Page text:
Folk Medicine

Latin name: Not known

Usable parts: Flowers, leaves, and stems – prior to flowering 3

Harvest period: July to August3

Constituents: Bitter substances, glycosides, tannins3

Action: Diuretic, anti-bacterial, laxative3

Application: Since the Himalayan balsam hasn’t had sufficient time to establish itself in the Alpine region, no reliable studies on its use in folk medicine yet exist. In its country of origin, India, it is used as an emetic which is consumed in high doses. As a tea, it has a diuretic effect, cleansing the organism.3

Risk of misidentification: Impatiens noli-tangere

Tips for Domestic Cultivation

Himalayan balsam is one of the most rapidly spreading alien species in the southern Alps. Colonising riparian forests, it displaces some of the native flora, which gives it a bad name among locals. Yet, one doesn’t have to look far to realise that humans are far more responsible for the destruction of native plant species. Covered in flowers, this touch-me-not is also an important resource for pollinators.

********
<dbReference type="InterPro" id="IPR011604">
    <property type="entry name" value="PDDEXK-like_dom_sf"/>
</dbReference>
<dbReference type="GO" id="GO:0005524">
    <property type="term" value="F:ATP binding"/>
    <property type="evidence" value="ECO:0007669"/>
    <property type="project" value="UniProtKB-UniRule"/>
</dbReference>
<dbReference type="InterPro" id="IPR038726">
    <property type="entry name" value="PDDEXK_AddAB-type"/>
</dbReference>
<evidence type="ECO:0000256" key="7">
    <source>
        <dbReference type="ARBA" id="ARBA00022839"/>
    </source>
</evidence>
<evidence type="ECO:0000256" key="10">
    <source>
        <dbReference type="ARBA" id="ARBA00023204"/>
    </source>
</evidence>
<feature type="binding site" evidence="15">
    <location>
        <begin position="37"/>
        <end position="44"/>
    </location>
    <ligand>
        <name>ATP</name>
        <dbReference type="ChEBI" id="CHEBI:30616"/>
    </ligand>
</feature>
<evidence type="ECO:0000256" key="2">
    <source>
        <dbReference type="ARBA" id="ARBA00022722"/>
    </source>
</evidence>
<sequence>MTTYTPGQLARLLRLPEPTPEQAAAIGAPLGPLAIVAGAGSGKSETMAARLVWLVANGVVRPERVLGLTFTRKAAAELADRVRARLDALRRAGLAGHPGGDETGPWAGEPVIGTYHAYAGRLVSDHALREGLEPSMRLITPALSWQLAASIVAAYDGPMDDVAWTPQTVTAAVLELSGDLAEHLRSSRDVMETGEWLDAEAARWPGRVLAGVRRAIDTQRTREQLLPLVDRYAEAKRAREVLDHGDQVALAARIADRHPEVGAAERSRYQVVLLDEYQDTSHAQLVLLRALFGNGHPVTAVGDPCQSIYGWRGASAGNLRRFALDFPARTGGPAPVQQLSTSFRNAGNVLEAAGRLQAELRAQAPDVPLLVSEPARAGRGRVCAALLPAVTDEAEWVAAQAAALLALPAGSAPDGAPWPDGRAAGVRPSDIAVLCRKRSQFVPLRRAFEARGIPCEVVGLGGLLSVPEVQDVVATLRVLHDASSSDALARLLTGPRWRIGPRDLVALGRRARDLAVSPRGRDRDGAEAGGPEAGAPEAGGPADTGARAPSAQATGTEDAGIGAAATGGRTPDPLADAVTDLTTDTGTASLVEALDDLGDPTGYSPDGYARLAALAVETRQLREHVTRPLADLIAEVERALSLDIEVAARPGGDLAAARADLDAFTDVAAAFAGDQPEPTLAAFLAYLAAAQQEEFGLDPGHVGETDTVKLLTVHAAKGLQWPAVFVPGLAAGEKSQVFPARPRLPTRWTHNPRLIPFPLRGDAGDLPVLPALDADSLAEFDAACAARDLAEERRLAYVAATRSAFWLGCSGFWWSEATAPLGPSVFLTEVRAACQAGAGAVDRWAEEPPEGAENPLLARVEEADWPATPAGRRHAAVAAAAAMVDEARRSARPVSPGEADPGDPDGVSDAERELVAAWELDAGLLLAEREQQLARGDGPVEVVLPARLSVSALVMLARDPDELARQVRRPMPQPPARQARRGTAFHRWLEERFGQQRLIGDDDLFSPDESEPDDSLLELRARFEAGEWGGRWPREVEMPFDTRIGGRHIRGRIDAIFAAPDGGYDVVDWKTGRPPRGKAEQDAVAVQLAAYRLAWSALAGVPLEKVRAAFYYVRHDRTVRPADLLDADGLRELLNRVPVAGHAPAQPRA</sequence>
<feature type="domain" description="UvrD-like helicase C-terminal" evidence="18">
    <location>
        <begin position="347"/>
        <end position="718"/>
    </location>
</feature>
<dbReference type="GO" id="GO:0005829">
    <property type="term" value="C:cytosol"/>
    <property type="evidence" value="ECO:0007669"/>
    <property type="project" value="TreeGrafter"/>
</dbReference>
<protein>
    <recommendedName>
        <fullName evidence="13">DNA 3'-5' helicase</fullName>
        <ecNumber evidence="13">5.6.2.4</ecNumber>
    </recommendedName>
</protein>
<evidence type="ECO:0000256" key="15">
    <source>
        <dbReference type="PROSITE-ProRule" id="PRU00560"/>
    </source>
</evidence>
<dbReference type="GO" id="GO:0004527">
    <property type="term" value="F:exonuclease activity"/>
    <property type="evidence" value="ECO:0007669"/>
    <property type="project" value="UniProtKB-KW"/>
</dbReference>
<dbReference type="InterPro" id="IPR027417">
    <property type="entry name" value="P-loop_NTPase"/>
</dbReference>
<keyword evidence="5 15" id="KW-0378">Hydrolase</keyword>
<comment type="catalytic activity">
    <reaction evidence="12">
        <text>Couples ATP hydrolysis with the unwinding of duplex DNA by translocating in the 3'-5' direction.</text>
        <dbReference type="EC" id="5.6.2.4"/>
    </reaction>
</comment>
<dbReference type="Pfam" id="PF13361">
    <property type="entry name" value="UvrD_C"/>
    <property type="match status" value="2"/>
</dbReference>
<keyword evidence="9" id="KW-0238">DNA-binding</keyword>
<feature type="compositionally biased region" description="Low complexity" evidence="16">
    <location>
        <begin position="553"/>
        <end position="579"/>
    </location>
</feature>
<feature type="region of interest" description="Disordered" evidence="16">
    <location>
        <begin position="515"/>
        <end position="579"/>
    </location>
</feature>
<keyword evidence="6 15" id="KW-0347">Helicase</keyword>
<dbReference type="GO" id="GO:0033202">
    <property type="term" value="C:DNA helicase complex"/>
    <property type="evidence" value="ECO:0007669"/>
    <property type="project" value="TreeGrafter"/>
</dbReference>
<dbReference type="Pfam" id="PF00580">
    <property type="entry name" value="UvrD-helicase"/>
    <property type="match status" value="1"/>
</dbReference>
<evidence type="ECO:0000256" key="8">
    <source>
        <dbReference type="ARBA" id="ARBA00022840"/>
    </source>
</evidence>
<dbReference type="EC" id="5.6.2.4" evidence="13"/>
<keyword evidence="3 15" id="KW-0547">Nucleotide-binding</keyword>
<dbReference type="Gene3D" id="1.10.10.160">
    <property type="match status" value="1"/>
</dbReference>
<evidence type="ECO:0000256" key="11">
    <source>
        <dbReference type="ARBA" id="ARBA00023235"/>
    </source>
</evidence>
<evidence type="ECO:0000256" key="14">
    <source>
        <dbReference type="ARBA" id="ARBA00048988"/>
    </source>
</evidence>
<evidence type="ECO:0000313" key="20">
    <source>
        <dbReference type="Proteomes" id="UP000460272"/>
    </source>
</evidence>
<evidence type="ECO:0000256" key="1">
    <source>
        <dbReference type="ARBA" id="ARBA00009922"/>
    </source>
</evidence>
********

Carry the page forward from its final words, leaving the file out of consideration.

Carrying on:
Since it multiplies quickly and soon takes over the whole garden, it isn’t recommended as a garden plant.

Home Use / Recipe Idea

Its distinctive purple flowers are a great garnishing for salads.

3 “Die Kräuter in meinem Garten” by Siegrid Hirsch & Felix Grünberger; 22nd Edition; Freya Verlag Gmbh
15 “Flora Helvetica–Illustrierte Flora der Schweiz” by Konrad Lauber, Gerhart Wagner, Andreas Gygax; 6th Edition, Haupt Verlag